Potentially deadly asthma attacks among children will rise sharply as they return to school after the summer holidays, a charity has warned.
Asthma UK said that after the summer break, it expects asthma attacks among youngsters to double.
Its analysis of health data from across the UK found that there was a 174% increase in emergency asthma admissions among youngsters in the month after they went back to school in 2016.
Figures from 2016 show that in the month before school there were 884 emergency admissions for asthma, compared to 2,421 in the month after schools returned for the autumn term.
The charity has urged parents of children with the condition to be watchful of their children so they can spot symptoms before an attack.
Asthma UK said that the rise may be attributed to a lack of routine over the summer holidays which means parents might not always remember to give their child their preventer medicine.
It said the medication is vital as without it, children could potentially suffer an asthma attack triggered by cold and flu viruses – some of which they will be exposed to after returning to school.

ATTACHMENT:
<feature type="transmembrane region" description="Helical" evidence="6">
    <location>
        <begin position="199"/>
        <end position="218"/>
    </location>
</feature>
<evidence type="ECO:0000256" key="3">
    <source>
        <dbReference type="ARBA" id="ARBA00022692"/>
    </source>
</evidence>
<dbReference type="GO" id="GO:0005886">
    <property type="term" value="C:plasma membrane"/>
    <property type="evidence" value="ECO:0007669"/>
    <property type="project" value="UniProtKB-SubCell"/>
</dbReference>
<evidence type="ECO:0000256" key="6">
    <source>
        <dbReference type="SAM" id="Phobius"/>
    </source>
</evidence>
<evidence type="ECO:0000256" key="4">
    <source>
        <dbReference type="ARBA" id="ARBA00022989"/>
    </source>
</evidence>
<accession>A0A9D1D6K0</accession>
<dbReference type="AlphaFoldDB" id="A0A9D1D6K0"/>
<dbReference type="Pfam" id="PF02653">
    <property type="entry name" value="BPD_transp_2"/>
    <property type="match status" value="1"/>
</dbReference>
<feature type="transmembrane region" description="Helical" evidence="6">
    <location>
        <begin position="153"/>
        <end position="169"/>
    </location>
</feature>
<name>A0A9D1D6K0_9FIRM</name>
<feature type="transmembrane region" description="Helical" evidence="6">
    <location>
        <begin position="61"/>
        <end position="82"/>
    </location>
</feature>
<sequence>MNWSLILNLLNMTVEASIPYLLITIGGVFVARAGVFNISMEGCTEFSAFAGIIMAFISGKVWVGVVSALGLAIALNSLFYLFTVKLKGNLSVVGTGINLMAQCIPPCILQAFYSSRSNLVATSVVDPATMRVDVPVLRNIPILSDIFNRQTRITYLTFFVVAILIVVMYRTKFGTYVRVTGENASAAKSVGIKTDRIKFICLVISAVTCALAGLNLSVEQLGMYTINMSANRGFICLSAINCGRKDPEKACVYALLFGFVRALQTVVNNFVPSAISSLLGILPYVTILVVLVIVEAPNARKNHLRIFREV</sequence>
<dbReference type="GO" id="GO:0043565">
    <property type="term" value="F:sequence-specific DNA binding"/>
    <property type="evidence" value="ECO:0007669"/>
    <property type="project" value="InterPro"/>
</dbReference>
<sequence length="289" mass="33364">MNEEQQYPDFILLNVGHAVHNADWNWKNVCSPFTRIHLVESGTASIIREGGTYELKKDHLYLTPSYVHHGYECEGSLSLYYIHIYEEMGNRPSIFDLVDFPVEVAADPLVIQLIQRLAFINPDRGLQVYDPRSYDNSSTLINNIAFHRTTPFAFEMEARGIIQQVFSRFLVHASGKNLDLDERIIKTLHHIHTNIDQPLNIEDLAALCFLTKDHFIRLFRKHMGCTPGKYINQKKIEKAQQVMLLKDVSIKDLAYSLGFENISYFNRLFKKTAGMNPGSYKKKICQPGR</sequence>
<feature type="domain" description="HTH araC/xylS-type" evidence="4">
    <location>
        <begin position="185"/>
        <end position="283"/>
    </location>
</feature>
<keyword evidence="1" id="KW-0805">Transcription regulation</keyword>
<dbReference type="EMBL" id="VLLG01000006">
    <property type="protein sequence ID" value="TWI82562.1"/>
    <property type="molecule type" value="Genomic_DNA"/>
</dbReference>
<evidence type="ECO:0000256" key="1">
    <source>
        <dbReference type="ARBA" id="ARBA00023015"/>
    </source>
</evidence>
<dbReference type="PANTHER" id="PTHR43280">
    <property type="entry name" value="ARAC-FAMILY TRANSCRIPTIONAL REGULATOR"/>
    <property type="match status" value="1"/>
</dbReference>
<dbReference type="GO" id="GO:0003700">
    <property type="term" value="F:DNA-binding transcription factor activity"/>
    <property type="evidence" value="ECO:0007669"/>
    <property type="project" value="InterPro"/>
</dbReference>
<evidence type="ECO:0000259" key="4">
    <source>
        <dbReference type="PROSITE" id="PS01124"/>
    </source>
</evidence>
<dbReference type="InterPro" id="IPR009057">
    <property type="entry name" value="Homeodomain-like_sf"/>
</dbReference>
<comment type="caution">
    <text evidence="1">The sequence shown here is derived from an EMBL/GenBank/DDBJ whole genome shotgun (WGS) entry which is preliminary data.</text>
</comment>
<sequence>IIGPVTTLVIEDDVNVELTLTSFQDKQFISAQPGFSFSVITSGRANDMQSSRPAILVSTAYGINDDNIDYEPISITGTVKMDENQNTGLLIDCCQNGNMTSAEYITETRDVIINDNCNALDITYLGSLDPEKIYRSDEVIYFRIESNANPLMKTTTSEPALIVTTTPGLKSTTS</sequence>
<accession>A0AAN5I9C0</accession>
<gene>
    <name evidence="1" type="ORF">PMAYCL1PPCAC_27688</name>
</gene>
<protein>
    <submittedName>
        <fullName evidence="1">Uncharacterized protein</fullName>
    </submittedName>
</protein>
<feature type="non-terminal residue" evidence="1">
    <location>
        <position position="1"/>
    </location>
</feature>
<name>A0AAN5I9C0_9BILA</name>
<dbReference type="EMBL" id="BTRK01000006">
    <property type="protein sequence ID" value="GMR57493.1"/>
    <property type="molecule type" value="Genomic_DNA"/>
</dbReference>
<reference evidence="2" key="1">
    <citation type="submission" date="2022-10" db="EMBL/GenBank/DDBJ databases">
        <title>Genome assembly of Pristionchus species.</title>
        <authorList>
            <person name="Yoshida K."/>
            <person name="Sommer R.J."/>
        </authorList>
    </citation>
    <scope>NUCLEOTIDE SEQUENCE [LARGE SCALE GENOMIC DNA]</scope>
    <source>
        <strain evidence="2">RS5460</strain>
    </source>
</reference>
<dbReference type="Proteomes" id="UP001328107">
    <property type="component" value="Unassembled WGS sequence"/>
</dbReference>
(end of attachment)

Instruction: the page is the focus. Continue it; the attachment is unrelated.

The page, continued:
Dr Andy Whittamore, clinical lead at Asthma UK, said: “Going back to school should be an exciting time for children, but many could end up in hospital fighting for life after an asthma attack.
“This is extremely distressing for a child and their parent. It could be avoided if parents know how to spot their child’s asthma is getting worse and know what to do if their child is having an asthma attack.
“Parents should not feel afraid to book an urgent appointment with the GP or asthma nurse if their child is using their reliever inhaler (usually blue) three or more times a week, coughing or wheezing at night or feeling out of breath and struggling to keep up with their friends.
“They can find information and support at www.asthma.org.uk/back-to-school.”